Many women who lived through the Second World War believed it heralded new status and opportunities, but scholars have argued that very little changed. How can these interpretations be reconciled? Making the Best of It examines the ways in which gender and other identities intersected to shape the experiences of female Canadians and Newfoundlanders during the war. The contributors to this thoughtful collection consider mainstream and minority populations, girls and women, and different parts of Canada and Newfoundland. They reassess topics such as women’s presence in the military and in munitions factories, and tackle entirely new subjects such as wartime girlhood in Quebec.
Collectively, these essays broaden the scope of what we know about the changes the war wrought, and draw on diverse methodologies to address wider debates about memory, historiography, and feminism.
Making the Best of It offers new insights into the impact of the Second World War and lays the foundation for a better understanding of the dramatic alterations that occurred in the lives of women and girls in Canada after the 1940s.
Students and scholars of history, women’s studies, and childhood studies will find this work compelling, as will others interested in women’s and gender history, children’s history, and the history of Canada and/or Newfoundland during the Second World War.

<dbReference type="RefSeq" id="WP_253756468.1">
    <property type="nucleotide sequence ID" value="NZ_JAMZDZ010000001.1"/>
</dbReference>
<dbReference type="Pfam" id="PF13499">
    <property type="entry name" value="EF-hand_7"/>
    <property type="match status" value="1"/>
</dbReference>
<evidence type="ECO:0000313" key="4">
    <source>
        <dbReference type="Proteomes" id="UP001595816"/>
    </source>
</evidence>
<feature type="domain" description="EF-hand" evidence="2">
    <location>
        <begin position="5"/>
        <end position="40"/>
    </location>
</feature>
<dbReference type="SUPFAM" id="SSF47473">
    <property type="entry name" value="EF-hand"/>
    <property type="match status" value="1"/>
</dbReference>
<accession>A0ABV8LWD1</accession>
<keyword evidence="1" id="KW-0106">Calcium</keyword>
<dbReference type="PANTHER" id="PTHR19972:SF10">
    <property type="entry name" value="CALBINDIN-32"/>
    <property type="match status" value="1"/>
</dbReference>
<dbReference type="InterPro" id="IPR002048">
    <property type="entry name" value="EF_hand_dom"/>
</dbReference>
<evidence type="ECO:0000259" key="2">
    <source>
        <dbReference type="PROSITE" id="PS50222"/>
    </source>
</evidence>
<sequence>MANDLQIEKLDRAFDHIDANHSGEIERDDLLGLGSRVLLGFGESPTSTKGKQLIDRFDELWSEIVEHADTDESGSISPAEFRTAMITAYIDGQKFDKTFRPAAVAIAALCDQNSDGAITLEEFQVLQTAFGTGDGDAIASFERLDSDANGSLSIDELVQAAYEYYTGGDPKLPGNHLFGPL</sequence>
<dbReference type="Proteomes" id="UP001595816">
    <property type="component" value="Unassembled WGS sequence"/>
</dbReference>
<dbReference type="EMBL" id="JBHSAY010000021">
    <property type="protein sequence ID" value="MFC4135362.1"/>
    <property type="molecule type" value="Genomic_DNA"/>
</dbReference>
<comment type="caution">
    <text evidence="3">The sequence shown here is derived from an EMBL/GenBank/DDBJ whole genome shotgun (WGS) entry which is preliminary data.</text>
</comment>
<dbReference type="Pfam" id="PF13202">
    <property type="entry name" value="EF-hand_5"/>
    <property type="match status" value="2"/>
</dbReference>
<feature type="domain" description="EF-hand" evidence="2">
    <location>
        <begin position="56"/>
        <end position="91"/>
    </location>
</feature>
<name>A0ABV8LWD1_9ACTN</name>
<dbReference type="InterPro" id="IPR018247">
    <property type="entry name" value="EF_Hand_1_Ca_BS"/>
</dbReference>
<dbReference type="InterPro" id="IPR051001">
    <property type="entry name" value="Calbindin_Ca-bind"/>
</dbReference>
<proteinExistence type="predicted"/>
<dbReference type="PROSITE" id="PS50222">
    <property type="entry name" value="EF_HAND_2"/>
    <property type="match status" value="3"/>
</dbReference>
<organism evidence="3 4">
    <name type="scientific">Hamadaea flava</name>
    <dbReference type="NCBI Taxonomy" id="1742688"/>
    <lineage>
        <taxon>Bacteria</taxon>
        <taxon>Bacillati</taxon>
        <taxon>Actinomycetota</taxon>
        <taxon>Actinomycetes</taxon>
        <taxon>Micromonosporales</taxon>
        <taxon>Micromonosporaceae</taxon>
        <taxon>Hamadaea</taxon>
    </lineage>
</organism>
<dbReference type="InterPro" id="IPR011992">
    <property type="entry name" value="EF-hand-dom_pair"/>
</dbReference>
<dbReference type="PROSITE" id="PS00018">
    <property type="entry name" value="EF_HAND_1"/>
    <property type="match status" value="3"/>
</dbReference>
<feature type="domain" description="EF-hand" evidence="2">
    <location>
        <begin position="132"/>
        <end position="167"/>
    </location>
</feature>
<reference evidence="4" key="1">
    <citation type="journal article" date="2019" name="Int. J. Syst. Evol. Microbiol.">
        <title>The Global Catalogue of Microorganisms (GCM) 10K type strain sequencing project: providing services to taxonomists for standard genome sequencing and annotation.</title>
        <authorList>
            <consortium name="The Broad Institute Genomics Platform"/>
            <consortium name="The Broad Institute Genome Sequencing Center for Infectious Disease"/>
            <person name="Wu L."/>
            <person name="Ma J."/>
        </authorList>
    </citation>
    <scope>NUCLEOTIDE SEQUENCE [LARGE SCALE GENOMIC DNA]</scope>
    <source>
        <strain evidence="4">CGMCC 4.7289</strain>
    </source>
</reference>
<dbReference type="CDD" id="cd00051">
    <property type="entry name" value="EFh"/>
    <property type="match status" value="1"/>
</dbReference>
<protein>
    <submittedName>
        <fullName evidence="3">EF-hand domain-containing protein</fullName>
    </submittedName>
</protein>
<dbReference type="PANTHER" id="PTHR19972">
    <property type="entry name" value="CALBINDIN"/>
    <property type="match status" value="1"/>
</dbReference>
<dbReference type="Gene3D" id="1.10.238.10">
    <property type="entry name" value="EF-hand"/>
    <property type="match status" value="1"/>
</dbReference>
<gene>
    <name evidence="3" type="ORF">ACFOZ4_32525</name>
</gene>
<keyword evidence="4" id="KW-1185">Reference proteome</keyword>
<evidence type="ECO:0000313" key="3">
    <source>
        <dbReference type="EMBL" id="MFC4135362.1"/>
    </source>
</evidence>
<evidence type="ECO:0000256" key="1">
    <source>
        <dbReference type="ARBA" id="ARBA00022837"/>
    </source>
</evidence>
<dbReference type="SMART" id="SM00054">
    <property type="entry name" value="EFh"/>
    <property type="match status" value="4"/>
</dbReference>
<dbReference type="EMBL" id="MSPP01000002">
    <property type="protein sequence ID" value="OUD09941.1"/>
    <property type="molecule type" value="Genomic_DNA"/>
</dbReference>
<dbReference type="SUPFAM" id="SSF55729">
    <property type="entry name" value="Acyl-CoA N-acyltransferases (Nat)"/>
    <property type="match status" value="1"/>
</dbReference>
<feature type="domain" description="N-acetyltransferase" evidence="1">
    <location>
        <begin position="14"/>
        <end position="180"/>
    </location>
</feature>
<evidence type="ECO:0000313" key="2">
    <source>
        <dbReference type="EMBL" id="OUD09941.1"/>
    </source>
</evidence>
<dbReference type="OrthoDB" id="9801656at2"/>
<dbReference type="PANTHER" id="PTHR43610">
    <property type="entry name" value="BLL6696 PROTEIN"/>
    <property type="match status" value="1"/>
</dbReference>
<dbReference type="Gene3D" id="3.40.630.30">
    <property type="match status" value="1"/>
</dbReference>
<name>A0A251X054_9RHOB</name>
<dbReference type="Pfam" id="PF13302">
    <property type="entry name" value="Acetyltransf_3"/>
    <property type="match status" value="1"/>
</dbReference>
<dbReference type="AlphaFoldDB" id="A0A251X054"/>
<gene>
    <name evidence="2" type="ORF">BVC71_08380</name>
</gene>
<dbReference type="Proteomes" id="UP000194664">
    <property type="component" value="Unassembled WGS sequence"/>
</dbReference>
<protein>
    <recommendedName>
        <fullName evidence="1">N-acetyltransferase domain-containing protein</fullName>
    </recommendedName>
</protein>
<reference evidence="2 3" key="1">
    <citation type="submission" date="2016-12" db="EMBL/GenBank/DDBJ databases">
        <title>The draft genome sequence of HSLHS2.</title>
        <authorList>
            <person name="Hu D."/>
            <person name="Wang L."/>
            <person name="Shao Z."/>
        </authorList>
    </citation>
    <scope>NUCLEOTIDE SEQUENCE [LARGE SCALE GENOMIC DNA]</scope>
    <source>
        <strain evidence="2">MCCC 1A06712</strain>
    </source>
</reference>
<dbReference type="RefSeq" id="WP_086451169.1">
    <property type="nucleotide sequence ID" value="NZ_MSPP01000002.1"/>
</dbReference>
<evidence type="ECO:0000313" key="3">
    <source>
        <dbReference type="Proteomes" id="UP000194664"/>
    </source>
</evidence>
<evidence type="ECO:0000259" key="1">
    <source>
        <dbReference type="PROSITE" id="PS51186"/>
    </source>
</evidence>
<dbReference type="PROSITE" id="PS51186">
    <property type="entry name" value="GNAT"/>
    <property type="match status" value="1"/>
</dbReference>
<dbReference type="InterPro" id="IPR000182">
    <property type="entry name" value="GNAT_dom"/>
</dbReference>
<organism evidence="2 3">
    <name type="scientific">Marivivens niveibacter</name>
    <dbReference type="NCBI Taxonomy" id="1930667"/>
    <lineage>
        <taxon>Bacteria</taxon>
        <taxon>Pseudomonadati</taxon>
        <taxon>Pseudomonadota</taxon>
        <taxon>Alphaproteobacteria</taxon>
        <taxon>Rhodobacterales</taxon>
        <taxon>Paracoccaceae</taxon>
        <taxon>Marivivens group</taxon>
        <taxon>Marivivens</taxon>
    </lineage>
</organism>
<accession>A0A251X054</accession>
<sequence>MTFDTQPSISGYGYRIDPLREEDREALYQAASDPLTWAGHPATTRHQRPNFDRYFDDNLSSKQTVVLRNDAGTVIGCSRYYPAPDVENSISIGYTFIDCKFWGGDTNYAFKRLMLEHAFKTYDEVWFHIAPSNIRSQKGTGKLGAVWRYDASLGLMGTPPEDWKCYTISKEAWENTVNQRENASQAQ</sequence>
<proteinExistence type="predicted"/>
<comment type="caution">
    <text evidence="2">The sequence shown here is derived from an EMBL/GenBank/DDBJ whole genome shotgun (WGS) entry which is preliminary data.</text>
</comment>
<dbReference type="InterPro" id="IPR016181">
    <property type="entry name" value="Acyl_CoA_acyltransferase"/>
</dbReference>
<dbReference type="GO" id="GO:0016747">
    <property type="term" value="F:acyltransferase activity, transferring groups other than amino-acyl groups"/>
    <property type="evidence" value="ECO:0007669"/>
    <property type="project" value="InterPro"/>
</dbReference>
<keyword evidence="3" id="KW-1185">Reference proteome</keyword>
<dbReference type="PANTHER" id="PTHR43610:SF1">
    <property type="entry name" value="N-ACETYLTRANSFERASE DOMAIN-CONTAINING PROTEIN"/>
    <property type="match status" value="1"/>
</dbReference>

Making the Best of It compiles new scholarship on the multi-faceted experiences of Canadian and Newfoundland women in the Second World War. It is fresh, remarkably wide-ranging, and, in a word, outstanding.
A moving series of stories conveying the diverse experiences of women and girls during the Second World War, this book sets a major benchmark in its field.
Sarah Glassford is a social historian and an archivist in the Leddy Library at the University of Windsor. She is also the author of Mobilizing Mercy: A History of the Canadian Red Cross, as well as coeditor of A Sisterhood of Suffering and Service: Women and Girls of Canada and Newfoundland during the First World War. Amy J. Shaw is an associate professor in the Department of History at the University of Lethbridge and a research associate with the Laurier Centre for Military, Strategic, and Disarmament Studies. She is the author of Crisis of Conscience: Conscientious Objection in Canada during the First World War and coeditor of A Sisterhood of Suffering and Service: Women and Girls of Canada and Newfoundland during the First World War.
Contributors: Graham Broad, Heidi Coombs, Marlene Epp, Claire Halstead, Sarah Hogenbirk, Barbara Lorenzkowski, Lisa Moore, Lisa Pasolli, Jennifer Shaw, Joseph Tohill, Sarah Van Vugt
A Sisterhood of Suffering and Service
Women and Girls of Canada and Newfoundland during the First World War
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